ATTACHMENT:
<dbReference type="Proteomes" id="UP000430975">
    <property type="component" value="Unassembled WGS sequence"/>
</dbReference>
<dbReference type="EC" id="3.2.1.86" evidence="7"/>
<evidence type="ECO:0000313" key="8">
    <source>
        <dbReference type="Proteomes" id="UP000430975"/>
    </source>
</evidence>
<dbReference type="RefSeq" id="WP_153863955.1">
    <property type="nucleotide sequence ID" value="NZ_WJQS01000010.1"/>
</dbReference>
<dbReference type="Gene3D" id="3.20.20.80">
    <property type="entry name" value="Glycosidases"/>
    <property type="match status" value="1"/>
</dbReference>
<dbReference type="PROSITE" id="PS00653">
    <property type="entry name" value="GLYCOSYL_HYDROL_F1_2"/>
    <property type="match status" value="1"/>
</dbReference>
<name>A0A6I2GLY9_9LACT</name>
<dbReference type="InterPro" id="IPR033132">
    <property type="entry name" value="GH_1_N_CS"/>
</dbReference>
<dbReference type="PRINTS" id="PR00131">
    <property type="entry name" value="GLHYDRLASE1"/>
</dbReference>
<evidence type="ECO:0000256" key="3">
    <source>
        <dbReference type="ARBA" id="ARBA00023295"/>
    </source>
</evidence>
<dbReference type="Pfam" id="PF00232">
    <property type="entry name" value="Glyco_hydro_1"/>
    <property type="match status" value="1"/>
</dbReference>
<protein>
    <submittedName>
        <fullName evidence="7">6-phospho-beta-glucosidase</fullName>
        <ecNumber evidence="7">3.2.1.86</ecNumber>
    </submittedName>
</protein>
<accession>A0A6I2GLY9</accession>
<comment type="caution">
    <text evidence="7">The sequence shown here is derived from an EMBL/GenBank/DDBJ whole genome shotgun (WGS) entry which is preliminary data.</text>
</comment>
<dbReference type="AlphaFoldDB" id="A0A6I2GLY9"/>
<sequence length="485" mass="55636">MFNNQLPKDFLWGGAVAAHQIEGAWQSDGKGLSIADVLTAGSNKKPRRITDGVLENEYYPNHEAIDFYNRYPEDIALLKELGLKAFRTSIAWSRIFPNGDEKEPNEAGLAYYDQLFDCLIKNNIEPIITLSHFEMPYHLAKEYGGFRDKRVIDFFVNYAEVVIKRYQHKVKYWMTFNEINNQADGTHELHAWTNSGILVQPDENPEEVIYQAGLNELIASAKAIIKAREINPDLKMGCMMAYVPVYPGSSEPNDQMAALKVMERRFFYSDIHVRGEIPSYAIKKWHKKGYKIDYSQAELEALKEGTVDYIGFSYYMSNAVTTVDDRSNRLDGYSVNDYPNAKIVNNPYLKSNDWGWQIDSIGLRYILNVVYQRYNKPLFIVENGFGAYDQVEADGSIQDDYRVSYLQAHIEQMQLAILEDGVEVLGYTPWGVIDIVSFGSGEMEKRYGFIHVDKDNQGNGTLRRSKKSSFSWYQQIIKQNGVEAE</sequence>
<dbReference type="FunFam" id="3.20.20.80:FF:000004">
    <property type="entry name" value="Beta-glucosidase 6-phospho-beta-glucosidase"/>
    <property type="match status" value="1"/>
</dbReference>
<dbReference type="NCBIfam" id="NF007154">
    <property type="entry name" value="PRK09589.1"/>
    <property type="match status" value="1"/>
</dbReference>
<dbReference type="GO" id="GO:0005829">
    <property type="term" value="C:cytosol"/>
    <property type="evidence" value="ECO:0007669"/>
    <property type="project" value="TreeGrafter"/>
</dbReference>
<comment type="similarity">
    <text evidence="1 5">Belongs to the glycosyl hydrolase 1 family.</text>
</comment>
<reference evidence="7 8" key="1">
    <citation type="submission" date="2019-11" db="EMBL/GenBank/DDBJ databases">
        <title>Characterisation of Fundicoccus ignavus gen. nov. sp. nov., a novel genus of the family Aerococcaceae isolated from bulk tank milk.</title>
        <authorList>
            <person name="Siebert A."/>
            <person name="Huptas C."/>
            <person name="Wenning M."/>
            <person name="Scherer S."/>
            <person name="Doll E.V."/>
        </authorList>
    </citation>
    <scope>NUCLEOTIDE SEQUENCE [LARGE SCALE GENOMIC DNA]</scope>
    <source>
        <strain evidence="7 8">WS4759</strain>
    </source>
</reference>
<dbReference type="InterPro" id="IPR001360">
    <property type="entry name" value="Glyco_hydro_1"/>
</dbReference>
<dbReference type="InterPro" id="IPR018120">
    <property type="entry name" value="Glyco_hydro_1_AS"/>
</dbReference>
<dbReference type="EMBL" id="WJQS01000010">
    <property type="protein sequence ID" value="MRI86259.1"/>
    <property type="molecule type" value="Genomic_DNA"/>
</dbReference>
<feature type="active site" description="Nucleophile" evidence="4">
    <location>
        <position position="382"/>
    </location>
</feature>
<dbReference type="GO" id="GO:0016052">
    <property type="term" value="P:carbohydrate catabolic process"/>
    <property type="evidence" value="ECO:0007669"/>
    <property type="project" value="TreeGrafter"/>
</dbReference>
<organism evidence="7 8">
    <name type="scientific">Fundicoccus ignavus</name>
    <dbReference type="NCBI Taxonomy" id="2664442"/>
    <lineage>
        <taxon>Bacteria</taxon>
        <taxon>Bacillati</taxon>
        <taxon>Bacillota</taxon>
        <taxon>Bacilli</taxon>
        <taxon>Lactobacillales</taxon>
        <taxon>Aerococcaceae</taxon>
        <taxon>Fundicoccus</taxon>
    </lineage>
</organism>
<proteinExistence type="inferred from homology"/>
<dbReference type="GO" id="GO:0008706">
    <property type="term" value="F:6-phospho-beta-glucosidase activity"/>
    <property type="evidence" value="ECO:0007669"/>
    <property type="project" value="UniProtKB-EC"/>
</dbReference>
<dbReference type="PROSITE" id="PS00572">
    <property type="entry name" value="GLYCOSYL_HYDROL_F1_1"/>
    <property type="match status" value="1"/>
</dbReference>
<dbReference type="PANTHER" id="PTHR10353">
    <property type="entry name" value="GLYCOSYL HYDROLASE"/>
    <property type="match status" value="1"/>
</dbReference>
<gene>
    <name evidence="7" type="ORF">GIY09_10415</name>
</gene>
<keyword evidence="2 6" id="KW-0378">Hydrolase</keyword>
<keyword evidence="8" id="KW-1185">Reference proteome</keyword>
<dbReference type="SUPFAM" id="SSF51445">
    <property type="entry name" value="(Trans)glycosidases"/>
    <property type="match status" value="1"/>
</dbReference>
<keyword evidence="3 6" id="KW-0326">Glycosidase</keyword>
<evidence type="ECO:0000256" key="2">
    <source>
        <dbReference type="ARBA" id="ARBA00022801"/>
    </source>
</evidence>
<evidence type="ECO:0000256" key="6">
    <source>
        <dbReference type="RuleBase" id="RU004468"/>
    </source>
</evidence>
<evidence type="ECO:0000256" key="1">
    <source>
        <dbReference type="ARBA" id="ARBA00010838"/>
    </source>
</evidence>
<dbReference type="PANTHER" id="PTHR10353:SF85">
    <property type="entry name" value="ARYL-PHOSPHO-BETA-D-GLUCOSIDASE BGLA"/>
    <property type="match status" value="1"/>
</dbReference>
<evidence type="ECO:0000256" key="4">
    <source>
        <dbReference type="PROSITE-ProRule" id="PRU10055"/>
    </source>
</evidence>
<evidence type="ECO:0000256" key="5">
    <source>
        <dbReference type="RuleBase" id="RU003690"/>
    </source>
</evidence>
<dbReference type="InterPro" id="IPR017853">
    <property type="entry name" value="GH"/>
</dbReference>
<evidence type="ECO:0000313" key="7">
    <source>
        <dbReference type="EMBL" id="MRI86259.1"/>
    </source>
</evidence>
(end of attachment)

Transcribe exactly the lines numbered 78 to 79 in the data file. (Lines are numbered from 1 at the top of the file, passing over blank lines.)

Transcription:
        <strain evidence="7 8">WS4759</strain>
    </source>